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Zed Siyed Inspires kids With Math

DBHS senior Zed Siyed has crafted an engaging series of free Zoom sessions for ages 10 to 16 that he hosts from 3 to 4 p.m. every Friday called “COVID-19 Friday Fun Math.”
It is his hope that school-age children will tune in once a week after school to learn math tricks through his “Hoop Math Academy” named for basketball dreams held by many boys.
Some of the topics are basketball statistics, sports probability, Fibonacci numbers, and infinite sequences.
Zed is taking multi-variable calculus after having already passed Advanced Placement Calculus AB and Advanced Placement Calculus BC.
His SAT Advanced Math score (level 2 subject test) was 800 out of 800.
“I have always been drawn to math,” Zed said. “I want to serve my community by inspiring kids through math.”
After he graduates from high school, he hopes to attend either UC Berkeley or The Wharton School of the University of Pennsylvania to study education and technology. Prior to COVID, Zed was taking his “Divine Beauty of Math” presentations to local mosques and youth groups.
His sessions were a hit, attracting more than 50 tweens and teens at a time who were eager to participate in his interactive math tricks.
Seed is planted
“As long as I remember, my parents emphasized that the best way to show gratitude is to serve others,” he said.
As he began to reflect on how he could best do this, he happened to attend a lecture by former NBA star Mahmoud Abdul Rauf, whose basketball career spanned the 1990s and early 2000s.
Mr. Abdul Rauf spoke about dealing with Tourette’s Syndrome and how he discovered Islam. “What spoke to me is how he used his success to help others,” Zed said. After the lecture, he showed Mr. Abdul Rauf his blog of basketball statistical charts and his desire to help others with math. “My confidence grew,” said Zed. “I was motivated to launch the Hoop Math Academy with the goal of inspiring kids to overcome their fear of math.”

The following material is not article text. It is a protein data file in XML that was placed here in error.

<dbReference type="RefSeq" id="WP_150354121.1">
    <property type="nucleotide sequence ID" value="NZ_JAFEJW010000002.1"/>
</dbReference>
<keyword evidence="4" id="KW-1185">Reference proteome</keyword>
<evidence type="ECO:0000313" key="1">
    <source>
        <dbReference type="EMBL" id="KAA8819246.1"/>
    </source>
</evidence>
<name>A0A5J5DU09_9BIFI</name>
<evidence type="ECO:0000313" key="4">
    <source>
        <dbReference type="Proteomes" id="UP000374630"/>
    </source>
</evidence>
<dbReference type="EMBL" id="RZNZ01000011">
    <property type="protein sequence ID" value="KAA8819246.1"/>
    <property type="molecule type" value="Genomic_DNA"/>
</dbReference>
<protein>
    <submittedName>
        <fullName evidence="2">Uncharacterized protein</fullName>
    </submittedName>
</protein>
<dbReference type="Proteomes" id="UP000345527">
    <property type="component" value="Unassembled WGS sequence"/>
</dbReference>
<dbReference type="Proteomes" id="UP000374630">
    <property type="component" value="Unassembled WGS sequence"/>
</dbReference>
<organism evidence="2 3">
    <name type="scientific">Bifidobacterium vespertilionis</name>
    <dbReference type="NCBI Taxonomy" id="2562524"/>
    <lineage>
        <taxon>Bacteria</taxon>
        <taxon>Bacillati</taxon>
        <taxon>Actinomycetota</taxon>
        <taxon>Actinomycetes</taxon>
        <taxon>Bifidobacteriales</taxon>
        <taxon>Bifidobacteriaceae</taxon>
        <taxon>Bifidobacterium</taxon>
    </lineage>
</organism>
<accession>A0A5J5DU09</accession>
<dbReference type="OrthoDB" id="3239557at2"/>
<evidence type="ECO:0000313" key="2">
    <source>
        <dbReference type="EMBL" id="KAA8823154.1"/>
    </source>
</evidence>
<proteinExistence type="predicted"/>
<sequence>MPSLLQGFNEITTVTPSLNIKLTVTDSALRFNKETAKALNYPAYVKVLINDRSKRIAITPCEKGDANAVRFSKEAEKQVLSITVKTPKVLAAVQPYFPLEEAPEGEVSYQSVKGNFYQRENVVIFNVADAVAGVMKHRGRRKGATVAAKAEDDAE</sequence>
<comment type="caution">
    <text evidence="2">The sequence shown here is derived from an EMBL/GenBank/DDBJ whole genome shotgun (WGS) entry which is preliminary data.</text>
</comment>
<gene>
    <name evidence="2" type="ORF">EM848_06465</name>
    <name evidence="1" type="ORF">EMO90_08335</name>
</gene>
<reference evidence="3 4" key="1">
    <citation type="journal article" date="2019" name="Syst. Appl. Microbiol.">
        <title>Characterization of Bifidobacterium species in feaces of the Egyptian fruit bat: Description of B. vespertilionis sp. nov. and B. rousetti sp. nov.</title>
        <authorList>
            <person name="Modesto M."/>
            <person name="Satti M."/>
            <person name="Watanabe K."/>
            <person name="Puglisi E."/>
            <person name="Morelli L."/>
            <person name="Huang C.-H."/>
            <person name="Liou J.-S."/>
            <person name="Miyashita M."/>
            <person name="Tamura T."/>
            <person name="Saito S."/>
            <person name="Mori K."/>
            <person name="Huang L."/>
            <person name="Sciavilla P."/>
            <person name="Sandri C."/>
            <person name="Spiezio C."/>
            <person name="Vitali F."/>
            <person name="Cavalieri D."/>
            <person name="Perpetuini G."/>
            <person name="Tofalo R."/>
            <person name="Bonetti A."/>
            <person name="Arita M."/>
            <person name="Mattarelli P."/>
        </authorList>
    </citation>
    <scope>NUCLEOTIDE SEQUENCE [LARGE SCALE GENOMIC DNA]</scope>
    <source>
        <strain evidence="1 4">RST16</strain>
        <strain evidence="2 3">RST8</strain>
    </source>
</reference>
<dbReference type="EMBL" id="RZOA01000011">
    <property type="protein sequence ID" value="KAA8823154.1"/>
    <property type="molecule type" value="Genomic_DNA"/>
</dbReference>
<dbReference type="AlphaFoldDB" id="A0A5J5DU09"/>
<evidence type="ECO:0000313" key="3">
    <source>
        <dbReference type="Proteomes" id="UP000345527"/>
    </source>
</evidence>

Zed began researching the roots of modern math and discovered the hidden role of math in nature, as described by Fibonacci numbers.
“For months, I practiced fun-filled math tricks and researched the crucial role math plays in nature and in the awe-filled architecture of some of the most famous mosques around the world,” he said.
He approached religious director Dr. Ahmed Soboh of Chino Valley Islamic Center “with hope and nerves” and was given the green light to be the speaker at the next youth group meeting. It was a success. From there, he took his roadshow to youth groups and Islamic schools in the region.
“I was fired up to spread my love of math,” he said. “But then COVID hit. Poof went my roadshow.”
Zed said he brooded for a month before pivoting to an online option and created the free Zoom classes.
“With the industry of scientists who are racing toward a vaccine, I hope that I can return to my Divine Math roadshow and expand beyond Muslims to all young people in Chino Hills and beyond who want to see math in a more exciting light,” he said.
Zed is the son of Shazi and Rehan Siyed, who have lived in Chino Hills for the past 10 years. He has a 20-year-old sister Zaina who attends UC Berkeley and a 14-year-old brother, Zamin, an eighth grader at South Pointe Middle School in Diamond Bar.
To sign up for free COVID-19 Friday Fun Math, visit hoopmath.org and click on the COVID-19 Help tab.